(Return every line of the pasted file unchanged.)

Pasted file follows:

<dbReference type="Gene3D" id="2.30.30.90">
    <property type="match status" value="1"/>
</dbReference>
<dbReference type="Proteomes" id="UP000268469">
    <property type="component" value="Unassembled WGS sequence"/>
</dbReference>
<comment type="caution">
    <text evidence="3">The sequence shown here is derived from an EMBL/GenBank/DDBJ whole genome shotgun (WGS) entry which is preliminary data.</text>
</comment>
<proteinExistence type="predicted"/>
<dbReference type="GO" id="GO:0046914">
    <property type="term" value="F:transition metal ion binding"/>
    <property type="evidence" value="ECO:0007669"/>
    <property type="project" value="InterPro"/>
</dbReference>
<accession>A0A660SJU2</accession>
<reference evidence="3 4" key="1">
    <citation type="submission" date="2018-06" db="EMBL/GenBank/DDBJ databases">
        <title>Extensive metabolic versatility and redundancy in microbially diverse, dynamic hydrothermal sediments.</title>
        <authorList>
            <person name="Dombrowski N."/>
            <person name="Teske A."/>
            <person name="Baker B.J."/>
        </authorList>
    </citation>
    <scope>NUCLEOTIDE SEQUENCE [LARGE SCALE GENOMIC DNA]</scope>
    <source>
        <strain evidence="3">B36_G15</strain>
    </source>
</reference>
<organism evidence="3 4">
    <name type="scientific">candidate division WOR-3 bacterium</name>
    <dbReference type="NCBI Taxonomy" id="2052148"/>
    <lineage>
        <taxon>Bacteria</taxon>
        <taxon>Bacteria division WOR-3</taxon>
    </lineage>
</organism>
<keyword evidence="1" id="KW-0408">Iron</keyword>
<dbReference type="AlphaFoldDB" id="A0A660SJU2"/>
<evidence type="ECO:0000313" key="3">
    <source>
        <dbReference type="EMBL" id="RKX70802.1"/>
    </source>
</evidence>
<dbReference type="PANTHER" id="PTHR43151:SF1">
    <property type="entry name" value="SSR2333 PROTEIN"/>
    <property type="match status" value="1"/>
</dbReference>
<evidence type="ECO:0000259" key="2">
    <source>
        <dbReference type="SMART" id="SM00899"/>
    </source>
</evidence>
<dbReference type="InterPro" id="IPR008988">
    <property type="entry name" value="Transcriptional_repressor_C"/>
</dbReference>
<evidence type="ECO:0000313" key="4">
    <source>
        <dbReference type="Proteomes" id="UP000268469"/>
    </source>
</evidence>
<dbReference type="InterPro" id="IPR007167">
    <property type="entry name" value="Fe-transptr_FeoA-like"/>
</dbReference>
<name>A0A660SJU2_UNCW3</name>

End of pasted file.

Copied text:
<dbReference type="Gene3D" id="2.30.30.90">
    <property type="match status" value="1"/>
</dbReference>
<dbReference type="Proteomes" id="UP000268469">
    <property type="component" value="Unassembled WGS sequence"/>
</dbReference>
<comment type="caution">
    <text evidence="3">The sequence shown here is derived from an EMBL/GenBank/DDBJ whole genome shotgun (WGS) entry which is preliminary data.</text>
</comment>
<proteinExistence type="predicted"/>
<dbReference type="GO" id="GO:0046914">
    <property type="term" value="F:transition metal ion binding"/>
    <property type="evidence" value="ECO:0007669"/>
    <property type="project" value="InterPro"/>
</dbReference>
<accession>A0A660SJU2</accession>
<reference evidence="3 4" key="1">
    <citation type="submission" date="2018-06" db="EMBL/GenBank/DDBJ databases">
        <title>Extensive metabolic versatility and redundancy in microbially diverse, dynamic hydrothermal sediments.</title>
        <authorList>
            <person name="Dombrowski N."/>
            <person name="Teske A."/>
            <person name="Baker B.J."/>
        </authorList>
    </citation>
    <scope>NUCLEOTIDE SEQUENCE [LARGE SCALE GENOMIC DNA]</scope>
    <source>
        <strain evidence="3">B36_G15</strain>
    </source>
</reference>
<organism evidence="3 4">
    <name type="scientific">candidate division WOR-3 bacterium</name>
    <dbReference type="NCBI Taxonomy" id="2052148"/>
    <lineage>
        <taxon>Bacteria</taxon>
        <taxon>Bacteria division WOR-3</taxon>
    </lineage>
</organism>
<keyword evidence="1" id="KW-0408">Iron</keyword>
<dbReference type="AlphaFoldDB" id="A0A660SJU2"/>
<evidence type="ECO:0000313" key="3">
    <source>
        <dbReference type="EMBL" id="RKX70802.1"/>
    </source>
</evidence>
<dbReference type="PANTHER" id="PTHR43151:SF1">
    <property type="entry name" value="SSR2333 PROTEIN"/>
    <property type="match status" value="1"/>
</dbReference>
<evidence type="ECO:0000259" key="2">
    <source>
        <dbReference type="SMART" id="SM00899"/>
    </source>
</evidence>
<dbReference type="InterPro" id="IPR008988">
    <property type="entry name" value="Transcriptional_repressor_C"/>
</dbReference>
<evidence type="ECO:0000313" key="4">
    <source>
        <dbReference type="Proteomes" id="UP000268469"/>
    </source>
</evidence>
<dbReference type="InterPro" id="IPR007167">
    <property type="entry name" value="Fe-transptr_FeoA-like"/>
</dbReference>
<name>A0A660SJU2_UNCW3</name>